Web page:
October 18, 2012
Charged for the future: New Burns & McDonnell Smart Grid Lab enhances education and research, boosts recruitment efforts of future engineers
The newest laboratory at Kansas State University's department of electrical and computer engineering will not only amp up already strong academic and research programs in electrical power and communications, but it also will help provide a surge in the university's -- and state of Kansas' -- goal of providing more engineers.
A ribbon-cutting ceremony and dedication for the new Burns & McDonnell Smart Grid Lab will be 2:30 p.m. Tuesday, Oct. 23, at the lab in 2095 Rathbone Hall. The event is free and the public is welcome.
Along with John English, dean of the College of Engineering; Don Gruenbacher, head of the department of electrical and computer engineering; and department faculty and staff, a group from Burns & McDonnell, the international, engineering, architecture and consulting company based in Kansas City, Mo., will be on hand. The group will be led by Randy Pope, vice president of the company. Pope is a Kansas State University engineering alumnus and a member of the College of Engineering Advisory Council.
Noel Schulz, the College of Engineering's associate dean for research and director of the Engineering Experiment Station, also will participate in the ribbon-cutting ceremony. Schulz will be the lab's director and it will be home to her research in smart grid technologies, power systems, energy conversion, application of computer programs to power engineering, application of intelligent systems to engineering problems and more.
Gruenbacher said the lab was made possible through a donation from Burns & McDonnell and from the company's many employees who are Kansas State University alumni. In addition, several companies in the power industry have or are in the process of making vital equipment and furnishing donations to the lab.
"Burns & McDonnell approached us about three years ago, seeking a way they could support an engineering college from which they like to hire employees," Gruenbacher said. "As the company has done at other engineering schools, they asked what we needed."
After meeting with the company, it was decided a smart grid laboratory would be beneficial. Students and faculty at the college visited the new Advanced Smart Grid Lab at Burns & McDonnell and worked to develop a similar laboratory at the university for education, research and outreach.
Schulz, who is the LeRoy C. and Aileen Paslay professor of electrical and computer engineering and the university's first lady, has played a major role in facilitating the lab, Gruenbacher said. Schulz is director of the university's Electrical Power Affiliates Program -- of which Burns & McDonnell is a founding member. The program is an industrial consortium of companies in the electric power field.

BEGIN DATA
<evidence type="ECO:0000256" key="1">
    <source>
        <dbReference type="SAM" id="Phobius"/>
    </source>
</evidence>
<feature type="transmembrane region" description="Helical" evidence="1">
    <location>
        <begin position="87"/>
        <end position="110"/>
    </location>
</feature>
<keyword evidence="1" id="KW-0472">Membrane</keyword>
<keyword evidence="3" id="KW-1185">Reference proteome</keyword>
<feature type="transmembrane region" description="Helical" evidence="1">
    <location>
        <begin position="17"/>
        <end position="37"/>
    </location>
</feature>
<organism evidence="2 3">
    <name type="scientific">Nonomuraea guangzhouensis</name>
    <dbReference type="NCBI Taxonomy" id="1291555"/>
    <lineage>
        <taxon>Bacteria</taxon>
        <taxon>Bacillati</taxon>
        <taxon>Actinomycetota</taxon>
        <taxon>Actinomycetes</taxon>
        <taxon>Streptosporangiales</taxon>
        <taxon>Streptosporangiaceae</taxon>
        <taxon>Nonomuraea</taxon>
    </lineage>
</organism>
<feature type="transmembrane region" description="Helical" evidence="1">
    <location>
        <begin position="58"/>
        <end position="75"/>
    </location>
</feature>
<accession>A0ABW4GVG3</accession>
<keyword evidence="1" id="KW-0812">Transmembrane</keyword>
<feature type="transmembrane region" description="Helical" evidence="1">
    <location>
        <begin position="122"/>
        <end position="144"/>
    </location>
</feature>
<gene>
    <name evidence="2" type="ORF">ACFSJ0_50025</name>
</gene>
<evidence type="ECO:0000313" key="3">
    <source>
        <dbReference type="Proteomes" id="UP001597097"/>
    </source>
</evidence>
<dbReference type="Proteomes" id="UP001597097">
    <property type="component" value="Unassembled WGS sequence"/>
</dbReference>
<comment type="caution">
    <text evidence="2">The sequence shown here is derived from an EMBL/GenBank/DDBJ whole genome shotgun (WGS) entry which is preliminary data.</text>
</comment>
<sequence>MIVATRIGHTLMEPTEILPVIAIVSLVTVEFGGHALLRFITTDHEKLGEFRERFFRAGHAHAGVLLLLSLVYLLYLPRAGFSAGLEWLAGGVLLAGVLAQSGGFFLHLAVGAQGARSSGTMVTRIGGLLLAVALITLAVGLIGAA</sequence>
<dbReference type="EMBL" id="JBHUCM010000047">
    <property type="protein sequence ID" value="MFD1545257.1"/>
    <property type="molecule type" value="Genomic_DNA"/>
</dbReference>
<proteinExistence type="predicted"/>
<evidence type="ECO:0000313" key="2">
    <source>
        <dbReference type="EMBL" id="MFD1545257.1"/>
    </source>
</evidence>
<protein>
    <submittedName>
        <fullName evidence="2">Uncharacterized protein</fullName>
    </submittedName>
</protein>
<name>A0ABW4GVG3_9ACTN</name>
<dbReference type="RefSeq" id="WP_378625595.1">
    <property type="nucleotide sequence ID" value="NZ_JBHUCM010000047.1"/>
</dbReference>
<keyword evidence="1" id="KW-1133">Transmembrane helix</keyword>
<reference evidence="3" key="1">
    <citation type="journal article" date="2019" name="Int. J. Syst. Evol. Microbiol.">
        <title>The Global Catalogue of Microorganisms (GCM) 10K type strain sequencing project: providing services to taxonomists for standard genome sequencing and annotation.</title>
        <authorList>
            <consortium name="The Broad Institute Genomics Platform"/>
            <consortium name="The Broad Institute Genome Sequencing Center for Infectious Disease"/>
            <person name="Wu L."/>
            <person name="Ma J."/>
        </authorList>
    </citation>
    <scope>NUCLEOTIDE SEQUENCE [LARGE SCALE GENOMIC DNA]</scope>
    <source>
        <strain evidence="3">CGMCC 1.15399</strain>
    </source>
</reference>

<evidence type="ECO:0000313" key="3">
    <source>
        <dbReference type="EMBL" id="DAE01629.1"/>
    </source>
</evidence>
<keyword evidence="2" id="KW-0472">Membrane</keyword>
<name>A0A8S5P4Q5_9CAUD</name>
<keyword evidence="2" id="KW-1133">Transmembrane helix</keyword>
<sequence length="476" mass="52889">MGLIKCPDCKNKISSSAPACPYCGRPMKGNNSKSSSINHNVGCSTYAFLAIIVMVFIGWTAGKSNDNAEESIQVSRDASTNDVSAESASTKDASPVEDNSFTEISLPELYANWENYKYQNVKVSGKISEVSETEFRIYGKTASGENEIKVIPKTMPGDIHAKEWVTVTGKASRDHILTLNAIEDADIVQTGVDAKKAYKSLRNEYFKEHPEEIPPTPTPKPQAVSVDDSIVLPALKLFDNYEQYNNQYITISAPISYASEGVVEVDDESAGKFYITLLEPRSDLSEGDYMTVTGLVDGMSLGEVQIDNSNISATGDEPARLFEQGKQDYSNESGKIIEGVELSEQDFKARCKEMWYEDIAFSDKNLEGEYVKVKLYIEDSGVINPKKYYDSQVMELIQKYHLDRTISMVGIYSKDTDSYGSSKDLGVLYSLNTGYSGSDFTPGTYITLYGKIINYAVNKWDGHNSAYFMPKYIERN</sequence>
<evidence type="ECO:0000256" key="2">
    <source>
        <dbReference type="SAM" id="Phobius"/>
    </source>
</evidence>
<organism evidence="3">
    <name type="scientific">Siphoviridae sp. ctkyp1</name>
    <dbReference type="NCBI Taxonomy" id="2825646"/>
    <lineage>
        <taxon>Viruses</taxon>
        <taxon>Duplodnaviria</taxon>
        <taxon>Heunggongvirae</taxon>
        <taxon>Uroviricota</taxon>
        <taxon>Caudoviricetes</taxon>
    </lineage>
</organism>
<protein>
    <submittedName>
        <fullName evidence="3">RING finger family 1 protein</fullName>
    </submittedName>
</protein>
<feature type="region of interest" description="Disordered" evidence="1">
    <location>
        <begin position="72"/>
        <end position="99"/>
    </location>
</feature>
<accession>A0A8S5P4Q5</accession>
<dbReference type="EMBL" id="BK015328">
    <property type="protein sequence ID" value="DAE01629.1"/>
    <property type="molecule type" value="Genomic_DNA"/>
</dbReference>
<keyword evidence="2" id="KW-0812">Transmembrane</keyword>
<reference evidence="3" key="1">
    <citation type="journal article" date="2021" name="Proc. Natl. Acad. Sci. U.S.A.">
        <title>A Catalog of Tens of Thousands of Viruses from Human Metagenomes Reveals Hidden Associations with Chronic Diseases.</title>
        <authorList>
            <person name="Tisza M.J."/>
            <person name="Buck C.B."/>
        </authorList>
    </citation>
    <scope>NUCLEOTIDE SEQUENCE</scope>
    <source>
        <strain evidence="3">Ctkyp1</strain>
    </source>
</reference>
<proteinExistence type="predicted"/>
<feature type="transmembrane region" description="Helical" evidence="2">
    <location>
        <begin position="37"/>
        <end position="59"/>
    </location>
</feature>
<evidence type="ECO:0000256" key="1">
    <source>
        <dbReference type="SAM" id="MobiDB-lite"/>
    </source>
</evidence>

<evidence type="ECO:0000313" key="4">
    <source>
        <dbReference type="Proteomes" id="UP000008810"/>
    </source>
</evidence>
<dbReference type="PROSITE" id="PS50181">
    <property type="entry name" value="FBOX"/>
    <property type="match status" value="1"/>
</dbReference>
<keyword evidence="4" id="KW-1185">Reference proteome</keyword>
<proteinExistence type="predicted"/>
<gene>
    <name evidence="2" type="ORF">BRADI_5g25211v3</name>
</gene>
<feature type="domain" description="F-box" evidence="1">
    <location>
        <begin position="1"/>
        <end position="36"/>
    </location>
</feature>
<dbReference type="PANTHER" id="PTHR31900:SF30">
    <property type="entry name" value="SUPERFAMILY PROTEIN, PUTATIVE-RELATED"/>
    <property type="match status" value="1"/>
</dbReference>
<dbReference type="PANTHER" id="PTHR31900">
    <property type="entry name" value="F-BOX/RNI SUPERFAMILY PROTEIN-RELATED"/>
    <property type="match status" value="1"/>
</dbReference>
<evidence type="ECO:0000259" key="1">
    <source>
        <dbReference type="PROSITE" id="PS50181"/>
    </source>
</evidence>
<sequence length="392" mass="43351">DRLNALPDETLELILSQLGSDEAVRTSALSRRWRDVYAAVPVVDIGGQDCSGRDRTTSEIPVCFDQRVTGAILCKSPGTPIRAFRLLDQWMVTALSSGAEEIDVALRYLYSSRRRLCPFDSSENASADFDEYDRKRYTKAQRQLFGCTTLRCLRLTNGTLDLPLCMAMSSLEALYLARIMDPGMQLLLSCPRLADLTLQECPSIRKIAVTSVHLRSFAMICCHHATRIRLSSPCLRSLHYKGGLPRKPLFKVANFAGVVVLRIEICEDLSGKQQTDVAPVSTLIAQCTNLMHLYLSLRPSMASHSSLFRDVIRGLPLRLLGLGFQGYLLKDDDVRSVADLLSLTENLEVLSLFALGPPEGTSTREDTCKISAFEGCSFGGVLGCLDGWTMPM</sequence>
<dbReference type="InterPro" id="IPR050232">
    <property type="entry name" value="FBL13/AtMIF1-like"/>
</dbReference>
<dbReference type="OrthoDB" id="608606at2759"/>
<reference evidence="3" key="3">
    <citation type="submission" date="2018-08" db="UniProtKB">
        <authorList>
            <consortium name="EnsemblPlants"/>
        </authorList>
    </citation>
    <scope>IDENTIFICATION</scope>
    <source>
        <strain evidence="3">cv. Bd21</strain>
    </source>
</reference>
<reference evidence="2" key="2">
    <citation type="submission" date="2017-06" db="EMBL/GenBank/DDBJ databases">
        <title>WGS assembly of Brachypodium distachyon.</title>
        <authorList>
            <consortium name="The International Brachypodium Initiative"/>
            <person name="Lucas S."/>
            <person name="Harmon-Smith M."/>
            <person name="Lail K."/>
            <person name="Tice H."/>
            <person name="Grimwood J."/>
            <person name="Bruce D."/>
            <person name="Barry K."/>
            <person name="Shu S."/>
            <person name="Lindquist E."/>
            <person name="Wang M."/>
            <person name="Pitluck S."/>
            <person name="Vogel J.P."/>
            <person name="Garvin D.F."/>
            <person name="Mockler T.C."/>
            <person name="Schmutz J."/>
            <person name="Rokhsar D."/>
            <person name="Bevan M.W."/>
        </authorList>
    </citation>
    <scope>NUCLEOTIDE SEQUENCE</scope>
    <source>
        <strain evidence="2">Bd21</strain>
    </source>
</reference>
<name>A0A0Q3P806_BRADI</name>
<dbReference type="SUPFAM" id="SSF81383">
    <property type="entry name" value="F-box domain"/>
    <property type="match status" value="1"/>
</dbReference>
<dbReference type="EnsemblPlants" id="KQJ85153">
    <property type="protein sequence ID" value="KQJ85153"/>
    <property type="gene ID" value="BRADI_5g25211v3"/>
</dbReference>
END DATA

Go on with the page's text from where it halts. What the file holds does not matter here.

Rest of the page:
In addition, Schulz is president of the IEEE Power and Energy Society, a worldwide nonprofit association, and works with electric utilities and power equipment manufacturers.
"Noel was instrumental in getting equipment donations," Gruenbacher said. "Having the support of Burns & McDonnell really helped bring in other donations."
The new lab provides important advantages, Gruenbacher said, and is a step in helping the university meet its goal of becoming a Top 50 public research university by 2025.
"It's kind of unique for us. It allows us the space to tie in both the power and electric communications aspects of our program into one common theme for both our undergraduate and graduate students," he said. "It's a huge opportunity for additional research for our department, too."
But the lab won't be used just for research. Gruenbacher said different class levels -- from freshmen to graduate students -- will be exposed to it. Junior and senior classes will especially use it for lab work.
Another important use of the Burns & McDonnell Smart Grid Lab will be in student recruitment, Gruenbacher said.
"We plan to have high school students -- from freshmen to seniors -- tour this lab so they can see the tremendous opportunities available to them in this field of engineering. This lab really is an important piece in meeting the state's Engineering Initiative Act to increase the number of engineering graduates from Kansas State University and other engineering schools in the state."